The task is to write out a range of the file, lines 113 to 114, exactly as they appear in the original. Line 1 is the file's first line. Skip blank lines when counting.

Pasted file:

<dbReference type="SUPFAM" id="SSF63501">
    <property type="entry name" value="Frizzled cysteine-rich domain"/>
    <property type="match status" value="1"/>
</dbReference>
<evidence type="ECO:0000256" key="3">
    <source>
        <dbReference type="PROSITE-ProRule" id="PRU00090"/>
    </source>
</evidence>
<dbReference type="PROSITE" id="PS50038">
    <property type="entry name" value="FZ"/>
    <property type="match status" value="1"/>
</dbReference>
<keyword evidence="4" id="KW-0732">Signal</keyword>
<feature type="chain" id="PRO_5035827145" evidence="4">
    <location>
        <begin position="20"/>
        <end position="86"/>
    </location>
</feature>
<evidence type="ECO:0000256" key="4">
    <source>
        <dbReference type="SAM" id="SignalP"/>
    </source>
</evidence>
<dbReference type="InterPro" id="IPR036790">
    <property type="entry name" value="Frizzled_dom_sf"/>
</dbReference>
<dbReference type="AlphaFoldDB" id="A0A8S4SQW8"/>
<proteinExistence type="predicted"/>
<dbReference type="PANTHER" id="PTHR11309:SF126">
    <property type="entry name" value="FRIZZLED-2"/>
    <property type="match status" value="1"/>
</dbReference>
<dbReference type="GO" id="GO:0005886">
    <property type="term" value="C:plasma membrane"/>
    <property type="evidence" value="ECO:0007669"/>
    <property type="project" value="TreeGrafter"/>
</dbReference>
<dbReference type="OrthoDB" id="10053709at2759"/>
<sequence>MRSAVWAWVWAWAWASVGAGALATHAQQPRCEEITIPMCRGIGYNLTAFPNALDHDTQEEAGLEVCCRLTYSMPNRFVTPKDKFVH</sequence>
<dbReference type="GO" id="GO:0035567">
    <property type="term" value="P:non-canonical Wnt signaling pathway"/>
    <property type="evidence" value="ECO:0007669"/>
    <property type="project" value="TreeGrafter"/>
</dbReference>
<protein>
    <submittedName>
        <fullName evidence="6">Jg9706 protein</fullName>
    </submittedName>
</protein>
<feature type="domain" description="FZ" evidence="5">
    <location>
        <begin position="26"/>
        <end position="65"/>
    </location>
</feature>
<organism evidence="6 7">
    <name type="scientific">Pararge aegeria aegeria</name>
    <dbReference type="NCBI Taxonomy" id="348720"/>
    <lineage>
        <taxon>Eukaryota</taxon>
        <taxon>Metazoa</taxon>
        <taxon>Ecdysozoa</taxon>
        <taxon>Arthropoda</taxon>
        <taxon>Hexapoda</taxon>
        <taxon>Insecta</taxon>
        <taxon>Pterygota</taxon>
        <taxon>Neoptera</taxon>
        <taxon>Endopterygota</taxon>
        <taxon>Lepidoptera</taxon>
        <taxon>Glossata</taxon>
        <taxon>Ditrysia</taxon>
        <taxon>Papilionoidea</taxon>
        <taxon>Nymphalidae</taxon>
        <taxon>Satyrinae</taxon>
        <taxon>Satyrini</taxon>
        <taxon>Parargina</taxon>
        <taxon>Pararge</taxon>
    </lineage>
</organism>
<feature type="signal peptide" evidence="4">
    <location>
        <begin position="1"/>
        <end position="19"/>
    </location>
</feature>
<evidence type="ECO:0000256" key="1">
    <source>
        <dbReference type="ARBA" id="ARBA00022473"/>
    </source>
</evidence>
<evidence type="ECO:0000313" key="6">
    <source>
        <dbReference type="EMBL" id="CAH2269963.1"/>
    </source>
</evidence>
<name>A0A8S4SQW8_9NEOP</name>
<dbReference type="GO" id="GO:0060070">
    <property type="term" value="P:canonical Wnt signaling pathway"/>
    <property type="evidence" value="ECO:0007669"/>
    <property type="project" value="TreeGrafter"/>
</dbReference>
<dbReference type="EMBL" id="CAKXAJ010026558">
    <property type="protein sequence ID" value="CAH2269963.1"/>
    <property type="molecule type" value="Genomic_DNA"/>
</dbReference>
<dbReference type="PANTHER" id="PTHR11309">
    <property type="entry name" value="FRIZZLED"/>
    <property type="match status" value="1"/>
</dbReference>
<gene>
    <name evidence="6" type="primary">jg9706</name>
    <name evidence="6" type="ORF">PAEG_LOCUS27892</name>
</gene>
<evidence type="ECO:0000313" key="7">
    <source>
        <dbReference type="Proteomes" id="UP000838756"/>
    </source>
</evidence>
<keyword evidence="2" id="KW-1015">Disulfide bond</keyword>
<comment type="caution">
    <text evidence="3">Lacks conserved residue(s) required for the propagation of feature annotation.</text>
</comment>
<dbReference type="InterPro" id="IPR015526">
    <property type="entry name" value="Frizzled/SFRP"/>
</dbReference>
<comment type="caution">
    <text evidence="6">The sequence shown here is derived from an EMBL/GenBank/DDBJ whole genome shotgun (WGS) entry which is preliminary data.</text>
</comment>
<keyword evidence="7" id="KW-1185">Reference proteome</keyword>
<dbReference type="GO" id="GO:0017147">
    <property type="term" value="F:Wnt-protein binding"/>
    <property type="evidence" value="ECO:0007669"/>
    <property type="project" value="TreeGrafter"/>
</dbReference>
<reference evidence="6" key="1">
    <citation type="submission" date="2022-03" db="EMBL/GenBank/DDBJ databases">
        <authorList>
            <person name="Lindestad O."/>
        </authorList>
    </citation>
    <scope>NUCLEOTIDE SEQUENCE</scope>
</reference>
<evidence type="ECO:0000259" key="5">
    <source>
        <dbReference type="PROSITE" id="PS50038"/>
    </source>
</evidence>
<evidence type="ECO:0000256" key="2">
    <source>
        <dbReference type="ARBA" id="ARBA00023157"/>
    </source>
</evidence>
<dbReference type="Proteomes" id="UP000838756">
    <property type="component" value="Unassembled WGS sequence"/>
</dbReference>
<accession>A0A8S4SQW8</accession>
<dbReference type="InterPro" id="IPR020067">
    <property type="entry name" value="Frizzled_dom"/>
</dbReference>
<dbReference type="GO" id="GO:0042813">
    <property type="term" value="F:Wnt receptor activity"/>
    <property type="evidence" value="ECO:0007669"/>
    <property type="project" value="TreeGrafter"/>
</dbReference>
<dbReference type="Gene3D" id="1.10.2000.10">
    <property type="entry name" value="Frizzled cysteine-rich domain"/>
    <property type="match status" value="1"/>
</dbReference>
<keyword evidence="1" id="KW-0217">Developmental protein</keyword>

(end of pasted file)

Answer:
    <name evidence="6" type="primary">jg9706</name>
    <name evidence="6" type="ORF">PAEG_LOCUS27892</name>